Charles Mason and Jeremiah Dixon two English surveyors were hired to settle the border between Pennsylvania and Maryland that had earlier been bounded by two different royal grants.  One step in the procedure was to use detailed astronomical measurements. The Mason-Dixon came to be associated with the division between the North and the South.   The fugitive slave law allowed bounty hunters to cross the line to retrieve escaped slaves.  Relating this story to an American visitor this past weekend I was told that Toledo was mis located in Ohio as it actually when proper surveying should have been in Michigan.  This was so disruptive that it was decided to keep the borders the same.  To compensate Michigan was awarded the Upper Peninsula that had no land connections.

 North America had their divisions before Europeans began to impose their own lines.  The indigenous tribes were concerned also about hunting grounds and food growing areas.  The French, Spanish and English carved up most of North America and the lines changed with wars and treaties.  A Mexican Revolution created an independent nation.  By 1848 Americans attacked Mexicans and the net result was a redrawing of the border with the Americans taking over all of California, New Mexico, Arizona, Utah and Texas and parts of Kansas, Oklahoma and Wyoming.  Many of the people in those areas considered themselves Mexicans or indigenous.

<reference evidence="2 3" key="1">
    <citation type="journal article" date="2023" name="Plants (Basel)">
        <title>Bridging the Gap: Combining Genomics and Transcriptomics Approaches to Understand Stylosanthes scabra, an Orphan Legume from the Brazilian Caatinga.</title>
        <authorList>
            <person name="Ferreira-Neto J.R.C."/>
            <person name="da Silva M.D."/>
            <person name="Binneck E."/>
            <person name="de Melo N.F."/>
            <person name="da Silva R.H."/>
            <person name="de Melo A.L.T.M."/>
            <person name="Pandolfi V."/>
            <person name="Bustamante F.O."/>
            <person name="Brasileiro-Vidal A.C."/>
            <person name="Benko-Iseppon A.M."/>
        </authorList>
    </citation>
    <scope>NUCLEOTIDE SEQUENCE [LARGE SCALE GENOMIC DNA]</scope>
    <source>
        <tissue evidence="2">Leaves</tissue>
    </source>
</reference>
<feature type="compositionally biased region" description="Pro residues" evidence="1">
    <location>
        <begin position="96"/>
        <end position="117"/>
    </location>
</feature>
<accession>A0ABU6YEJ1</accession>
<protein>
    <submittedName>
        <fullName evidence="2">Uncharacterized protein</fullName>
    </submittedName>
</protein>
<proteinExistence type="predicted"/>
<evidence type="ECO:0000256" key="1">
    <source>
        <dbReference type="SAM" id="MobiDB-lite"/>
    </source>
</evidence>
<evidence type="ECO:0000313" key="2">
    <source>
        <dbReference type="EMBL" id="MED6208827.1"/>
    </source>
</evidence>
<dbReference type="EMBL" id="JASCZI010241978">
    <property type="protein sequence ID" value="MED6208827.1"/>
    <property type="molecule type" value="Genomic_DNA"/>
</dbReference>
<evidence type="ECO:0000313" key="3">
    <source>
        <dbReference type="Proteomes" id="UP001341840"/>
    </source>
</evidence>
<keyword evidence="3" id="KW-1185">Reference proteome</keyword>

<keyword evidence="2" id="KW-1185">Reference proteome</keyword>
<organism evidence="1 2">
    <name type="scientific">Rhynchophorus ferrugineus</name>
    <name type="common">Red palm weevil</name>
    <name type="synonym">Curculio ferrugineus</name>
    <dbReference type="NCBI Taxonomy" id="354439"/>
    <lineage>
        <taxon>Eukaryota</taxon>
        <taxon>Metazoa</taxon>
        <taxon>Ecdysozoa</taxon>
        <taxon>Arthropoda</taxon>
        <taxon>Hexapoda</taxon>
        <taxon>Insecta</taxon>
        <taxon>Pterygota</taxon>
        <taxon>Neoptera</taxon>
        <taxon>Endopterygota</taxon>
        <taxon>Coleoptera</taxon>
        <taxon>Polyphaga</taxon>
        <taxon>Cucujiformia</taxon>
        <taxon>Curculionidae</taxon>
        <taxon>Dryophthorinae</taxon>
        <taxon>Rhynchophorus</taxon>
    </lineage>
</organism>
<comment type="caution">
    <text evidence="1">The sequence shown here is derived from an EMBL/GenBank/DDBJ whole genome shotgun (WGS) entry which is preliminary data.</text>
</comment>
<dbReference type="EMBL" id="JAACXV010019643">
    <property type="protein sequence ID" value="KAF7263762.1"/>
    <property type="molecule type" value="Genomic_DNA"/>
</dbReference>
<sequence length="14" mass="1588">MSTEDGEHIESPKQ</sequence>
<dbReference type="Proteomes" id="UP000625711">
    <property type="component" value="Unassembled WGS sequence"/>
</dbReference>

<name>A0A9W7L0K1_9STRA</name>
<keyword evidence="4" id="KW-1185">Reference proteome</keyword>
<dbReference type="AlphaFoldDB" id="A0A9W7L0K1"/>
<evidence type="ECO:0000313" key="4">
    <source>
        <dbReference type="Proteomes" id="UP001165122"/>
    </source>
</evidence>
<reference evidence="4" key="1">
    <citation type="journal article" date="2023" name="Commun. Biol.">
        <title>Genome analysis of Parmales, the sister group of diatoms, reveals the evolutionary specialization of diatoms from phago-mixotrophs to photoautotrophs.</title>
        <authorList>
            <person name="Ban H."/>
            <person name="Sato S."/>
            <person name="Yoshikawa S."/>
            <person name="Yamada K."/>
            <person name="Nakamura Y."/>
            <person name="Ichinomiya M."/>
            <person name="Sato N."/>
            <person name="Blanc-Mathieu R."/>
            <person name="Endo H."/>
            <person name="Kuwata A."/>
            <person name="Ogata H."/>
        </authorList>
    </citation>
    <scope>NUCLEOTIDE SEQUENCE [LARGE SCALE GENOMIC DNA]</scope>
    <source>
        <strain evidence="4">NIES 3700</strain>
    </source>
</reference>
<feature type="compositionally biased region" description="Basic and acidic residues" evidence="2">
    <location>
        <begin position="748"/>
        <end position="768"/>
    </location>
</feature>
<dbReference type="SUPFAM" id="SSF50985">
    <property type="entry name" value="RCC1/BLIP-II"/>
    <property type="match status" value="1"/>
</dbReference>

Donald Trump  announced his candidacy for President with claims that he would build a wall that Mexico would pay for.  Appealing to a large segment he promised he would stop the murderers and rapists.  What is overlooked is that America needs immigrants to keep their economy going.

Pandemic have crossed borders for centuries. The Black plague cut European populations more than half and was little understood.  One of the first strategies was to isolate victims.  Venice added ten days to a previous standard of 30 days isolation.  To get better protection they extended their watch and were able to divert ships from heading their way.  In effect they extended their borders.